Ferentz: Hard to envision not playing ISU

The Big Ten scheduling paradigm is shifting, both within and outside the league.

More conference games are on the way, and the Big Ten has urged its members to upgrade their non-league schedules, mindful of the upcoming College Football Playoff. We're seeing more big-time series and more blockbuster neutral-site games like Wisconsin vs. Alabama to kick off the 2015 season.

But one Big Ten team finds itself a bit stuck with the new model: Iowa. The Hawkeyes have their annual game against in-state rival Iowa State, which has taken place every year since 1977. The schools have a contract to meet every year through 2017. Like most of its Big Ten brethren, Iowa wants/needs to play seven home games per season to meet its athletic budget. Since Iowa State is a rotating home-and-home series, it's tough for Iowa to add a second marquee non-league opponent.

"I'm not sure I envision playing 11 BCS teams," Iowa coach Kirk Ferentz recently told ESPN.com. "I guess we could do that. There's no law against it, or policy against it. From my vantage point, when we decided as a conference to move to nine [league games], which not everybody has done or is doing, that's one of the choices you make. OK, so you play your nine conference games, they're locked in. And then you want to look outside for another BCS opponent.

"I'm sure there will be teams that choose to play 11 or 12 BCS teams. I'm not sure we're in that group. I'm not sure that's in our best interest."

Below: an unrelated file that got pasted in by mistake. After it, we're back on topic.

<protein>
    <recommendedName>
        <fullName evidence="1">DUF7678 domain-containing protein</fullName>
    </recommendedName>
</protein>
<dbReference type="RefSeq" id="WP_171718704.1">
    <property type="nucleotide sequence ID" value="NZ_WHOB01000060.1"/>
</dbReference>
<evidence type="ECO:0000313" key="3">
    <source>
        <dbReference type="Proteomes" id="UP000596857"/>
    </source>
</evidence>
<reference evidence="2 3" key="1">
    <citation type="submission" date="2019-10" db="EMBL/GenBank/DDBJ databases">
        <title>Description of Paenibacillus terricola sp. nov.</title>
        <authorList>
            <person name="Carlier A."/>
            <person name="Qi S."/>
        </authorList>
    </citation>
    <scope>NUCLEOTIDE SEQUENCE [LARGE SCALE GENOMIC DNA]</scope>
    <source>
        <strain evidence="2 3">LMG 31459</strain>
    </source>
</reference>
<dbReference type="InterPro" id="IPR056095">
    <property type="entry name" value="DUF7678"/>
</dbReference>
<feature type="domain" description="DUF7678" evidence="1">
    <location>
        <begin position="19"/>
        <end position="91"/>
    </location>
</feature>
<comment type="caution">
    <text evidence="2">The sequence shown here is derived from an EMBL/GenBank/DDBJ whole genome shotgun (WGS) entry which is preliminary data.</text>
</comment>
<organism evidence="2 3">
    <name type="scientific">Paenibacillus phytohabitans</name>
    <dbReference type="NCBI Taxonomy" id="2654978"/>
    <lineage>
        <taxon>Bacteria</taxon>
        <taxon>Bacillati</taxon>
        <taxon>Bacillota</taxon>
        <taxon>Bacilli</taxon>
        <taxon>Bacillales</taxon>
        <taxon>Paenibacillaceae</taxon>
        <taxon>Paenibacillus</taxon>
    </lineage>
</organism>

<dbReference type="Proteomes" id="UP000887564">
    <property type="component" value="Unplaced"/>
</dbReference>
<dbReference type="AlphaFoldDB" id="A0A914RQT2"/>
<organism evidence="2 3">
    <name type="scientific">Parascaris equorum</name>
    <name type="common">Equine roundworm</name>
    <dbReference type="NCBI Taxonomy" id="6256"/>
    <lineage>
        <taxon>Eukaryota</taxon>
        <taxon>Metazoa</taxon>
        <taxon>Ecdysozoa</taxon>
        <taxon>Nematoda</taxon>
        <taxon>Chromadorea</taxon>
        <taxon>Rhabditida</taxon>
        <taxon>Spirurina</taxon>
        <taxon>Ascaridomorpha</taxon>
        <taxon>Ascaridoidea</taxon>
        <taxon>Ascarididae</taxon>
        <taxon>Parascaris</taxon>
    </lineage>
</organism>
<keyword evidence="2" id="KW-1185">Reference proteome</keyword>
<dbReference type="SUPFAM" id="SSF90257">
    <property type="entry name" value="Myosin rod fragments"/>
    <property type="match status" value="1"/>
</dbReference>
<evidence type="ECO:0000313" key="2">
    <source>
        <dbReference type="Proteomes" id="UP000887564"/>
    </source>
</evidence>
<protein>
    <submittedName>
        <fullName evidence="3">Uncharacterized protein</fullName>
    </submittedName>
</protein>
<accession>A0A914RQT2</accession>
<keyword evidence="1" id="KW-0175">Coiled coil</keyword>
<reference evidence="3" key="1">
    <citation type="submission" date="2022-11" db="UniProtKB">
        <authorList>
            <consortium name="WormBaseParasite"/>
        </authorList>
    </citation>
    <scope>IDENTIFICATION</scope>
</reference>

Iowa typically has played Iowa State and one other major-conference team in recent years, whether it was Pitt or Arizona or Syracuse. The school managed to keep seven home games per year, but the task becomes harder beginning in 2016 as the Hawkeyes will have five guaranteed road contests every other year.

Ferentz has spent the past 14 seasons as Iowa's head coach and served as a Hawkeyes assistant from 1981-89, so the Cy-Hawk series is all he knows in Iowa City.

"I've had 24 years in this program, and it's hard to envision us not playing them," Ferentz said. "It does mean an awful lot to the state. It's unique in our situation because the other schools in our conference that have something like this, they're playing other Big Ten schools. It's pretty much true nationally. Pitt-Penn State used to be a big thing, but it's a little unique in that we've got two different conferences represented.

"If you're Michigan and Michigan State, you don't have to worry about it."

What's the solution for Iowa? The program undoubtedly faces a dilemma, but a two-year break with Iowa State now and then wouldn't be the end of the world. Iowa would be free to schedule a series against a marquee major-conference foe or perhaps a one-time, neutral-site game like Wisconsin-Alabama.

I also wonder whether Iowa could play 11 major-conference teams in a season from time to time. Would a schedule featuring five Big Ten home games, Iowa State on the road and a decent major-conference team at a Kinnick Stadium be too much? Not really.

Ferentz is right that the Iowa-Iowa State game resonates within the state. But it shouldn't restrict Iowa and its fans from bigger and better opportunities elsewhere.